chrysalis adaptive colouration

Stephen Hall s_k_hall at
Wed Aug 19 05:19:18 EDT 1998

It has long been known that the pupae, particularly those in the
Papilionidae family (eg., Papilio)  appear to be able to adopt a colour at
the time of pupation, dependent on the surrounding colour - for example, if
the larva pupates on a dead twig the pupa tends to be brown; if the larva
of the same species happens to pupate on a leaf, it tends to be green. I
have pupae of a Madagascan swallowtail, Papilio epiphorbas, in front of me
at the moment, and in addition to the common green and brown forms there
are white, yellow, lilac ones, and some with mixture of colours. This
adaptive colouration in pupae is common in the butterfly world, though in
nymphalid pupae the variety of colours may be limited to shades. I also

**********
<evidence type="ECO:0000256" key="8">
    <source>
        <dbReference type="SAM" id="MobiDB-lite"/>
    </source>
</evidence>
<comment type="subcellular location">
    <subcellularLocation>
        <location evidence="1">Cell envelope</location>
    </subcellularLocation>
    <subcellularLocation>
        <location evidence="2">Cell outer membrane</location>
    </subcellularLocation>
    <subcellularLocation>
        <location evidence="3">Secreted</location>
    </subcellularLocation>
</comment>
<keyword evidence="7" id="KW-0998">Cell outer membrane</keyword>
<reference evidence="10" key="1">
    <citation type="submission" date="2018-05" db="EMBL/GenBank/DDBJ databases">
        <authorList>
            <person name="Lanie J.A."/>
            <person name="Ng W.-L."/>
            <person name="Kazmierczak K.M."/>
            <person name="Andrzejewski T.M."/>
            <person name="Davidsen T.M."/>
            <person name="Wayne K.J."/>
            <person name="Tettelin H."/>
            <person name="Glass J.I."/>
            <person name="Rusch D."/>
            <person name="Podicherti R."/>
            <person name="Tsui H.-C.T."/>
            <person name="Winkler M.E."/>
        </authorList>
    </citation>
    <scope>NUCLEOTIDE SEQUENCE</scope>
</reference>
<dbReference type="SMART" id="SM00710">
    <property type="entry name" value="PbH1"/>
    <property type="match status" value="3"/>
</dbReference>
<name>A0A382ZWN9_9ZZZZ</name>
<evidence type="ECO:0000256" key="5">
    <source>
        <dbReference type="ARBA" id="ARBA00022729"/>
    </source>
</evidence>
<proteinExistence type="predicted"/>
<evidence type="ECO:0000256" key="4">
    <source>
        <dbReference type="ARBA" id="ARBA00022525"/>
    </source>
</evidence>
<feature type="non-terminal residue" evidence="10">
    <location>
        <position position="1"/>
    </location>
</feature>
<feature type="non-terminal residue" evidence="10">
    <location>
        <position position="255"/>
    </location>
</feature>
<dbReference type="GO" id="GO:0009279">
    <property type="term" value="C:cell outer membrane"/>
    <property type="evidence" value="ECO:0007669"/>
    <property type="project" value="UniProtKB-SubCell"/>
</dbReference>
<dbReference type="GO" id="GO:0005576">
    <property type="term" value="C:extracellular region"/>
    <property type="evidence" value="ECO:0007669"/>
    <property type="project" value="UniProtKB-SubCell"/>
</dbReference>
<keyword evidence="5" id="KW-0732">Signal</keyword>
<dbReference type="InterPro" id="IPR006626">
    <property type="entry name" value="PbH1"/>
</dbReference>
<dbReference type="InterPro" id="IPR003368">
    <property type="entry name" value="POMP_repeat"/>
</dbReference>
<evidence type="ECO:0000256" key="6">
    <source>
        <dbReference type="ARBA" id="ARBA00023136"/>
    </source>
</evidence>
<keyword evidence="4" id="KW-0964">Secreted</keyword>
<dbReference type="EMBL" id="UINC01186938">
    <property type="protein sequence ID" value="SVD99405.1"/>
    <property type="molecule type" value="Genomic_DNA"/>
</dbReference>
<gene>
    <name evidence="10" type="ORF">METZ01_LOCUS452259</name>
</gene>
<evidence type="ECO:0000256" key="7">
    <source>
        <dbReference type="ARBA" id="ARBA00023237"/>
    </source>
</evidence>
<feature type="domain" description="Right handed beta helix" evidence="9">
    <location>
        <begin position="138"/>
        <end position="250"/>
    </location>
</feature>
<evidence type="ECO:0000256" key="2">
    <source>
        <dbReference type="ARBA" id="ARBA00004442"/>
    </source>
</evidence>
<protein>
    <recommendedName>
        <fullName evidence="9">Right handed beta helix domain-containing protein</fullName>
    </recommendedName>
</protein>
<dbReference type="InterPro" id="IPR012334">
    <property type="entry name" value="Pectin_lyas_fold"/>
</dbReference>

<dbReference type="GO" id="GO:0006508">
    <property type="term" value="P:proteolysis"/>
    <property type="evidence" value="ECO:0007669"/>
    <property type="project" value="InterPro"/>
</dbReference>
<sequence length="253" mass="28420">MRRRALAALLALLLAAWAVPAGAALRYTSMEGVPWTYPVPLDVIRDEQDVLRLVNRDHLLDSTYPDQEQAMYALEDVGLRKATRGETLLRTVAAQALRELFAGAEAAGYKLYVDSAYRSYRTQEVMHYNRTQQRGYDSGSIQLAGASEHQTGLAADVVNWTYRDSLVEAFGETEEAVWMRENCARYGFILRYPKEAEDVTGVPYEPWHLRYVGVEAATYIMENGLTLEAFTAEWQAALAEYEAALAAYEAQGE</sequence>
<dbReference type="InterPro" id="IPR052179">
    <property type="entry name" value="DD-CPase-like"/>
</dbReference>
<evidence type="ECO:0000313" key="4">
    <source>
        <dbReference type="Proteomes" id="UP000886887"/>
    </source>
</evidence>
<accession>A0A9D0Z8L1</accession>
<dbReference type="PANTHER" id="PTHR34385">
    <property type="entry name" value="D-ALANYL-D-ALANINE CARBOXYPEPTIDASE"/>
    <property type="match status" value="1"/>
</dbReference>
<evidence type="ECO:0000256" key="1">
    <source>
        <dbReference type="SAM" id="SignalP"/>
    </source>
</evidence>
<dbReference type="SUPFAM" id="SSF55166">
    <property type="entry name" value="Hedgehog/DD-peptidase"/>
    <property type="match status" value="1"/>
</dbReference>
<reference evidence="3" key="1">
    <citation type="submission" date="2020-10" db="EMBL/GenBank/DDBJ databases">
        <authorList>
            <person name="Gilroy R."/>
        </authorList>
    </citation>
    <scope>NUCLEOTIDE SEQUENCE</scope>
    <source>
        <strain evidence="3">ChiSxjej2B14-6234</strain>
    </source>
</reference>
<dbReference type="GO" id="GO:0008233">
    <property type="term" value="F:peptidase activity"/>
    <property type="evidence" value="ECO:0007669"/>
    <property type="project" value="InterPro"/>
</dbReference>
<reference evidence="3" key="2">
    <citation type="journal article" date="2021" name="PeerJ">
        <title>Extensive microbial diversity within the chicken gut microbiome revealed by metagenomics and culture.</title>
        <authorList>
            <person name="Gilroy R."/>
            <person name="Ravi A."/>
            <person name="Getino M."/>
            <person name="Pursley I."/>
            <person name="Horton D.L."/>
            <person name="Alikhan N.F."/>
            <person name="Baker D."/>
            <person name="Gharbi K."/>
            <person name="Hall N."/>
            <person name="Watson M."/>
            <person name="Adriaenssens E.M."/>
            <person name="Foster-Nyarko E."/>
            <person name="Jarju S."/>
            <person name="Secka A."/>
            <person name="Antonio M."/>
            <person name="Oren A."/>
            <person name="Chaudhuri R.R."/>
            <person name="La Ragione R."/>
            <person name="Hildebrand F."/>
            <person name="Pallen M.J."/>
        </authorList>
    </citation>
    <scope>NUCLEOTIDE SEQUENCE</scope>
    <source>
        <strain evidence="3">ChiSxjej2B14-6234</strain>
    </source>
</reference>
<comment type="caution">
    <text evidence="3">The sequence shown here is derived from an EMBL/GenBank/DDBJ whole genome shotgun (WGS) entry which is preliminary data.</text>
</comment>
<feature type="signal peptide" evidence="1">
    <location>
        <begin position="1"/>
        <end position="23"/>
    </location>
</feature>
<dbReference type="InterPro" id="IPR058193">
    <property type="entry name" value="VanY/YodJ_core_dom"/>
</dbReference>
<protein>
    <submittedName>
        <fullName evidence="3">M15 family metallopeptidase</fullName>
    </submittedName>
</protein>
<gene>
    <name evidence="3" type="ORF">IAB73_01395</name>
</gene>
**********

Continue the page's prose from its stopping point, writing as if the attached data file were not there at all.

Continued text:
have pupae of Phoebis sennae here, most of which are green but two pupae
found off the foodplant are a beautiful rosy pink colour! Many theories
have been presented to attempt to explain this, from Chemical Stimulus, CO2
concentration or humidity, to natural selection. One of the latest papers
on this subject (Hazel, 1995) discusses environmental, neuroendocrine and
genetic factors and although its rather heavy going it provides an
excellent source of other references. This is a very complex topic and each
has its own valid arguments, but it seems that every other paper
contradicts what previous author has stated - its all very confusing.

Recommend anyone interested to read:
*****Hazel, W. 1995. The causes and evolution of phenotypic plasticity in
pupal color in Swallowtail butterflies. p.205-210 In: Scriber, J. M.,
Tsubaki, Y. & Lederhouse, R. C. [eds.], Swallowtail Butterflies: Their
Ecology and Evolutionary Biology. Gainsville, Scientific Publ.


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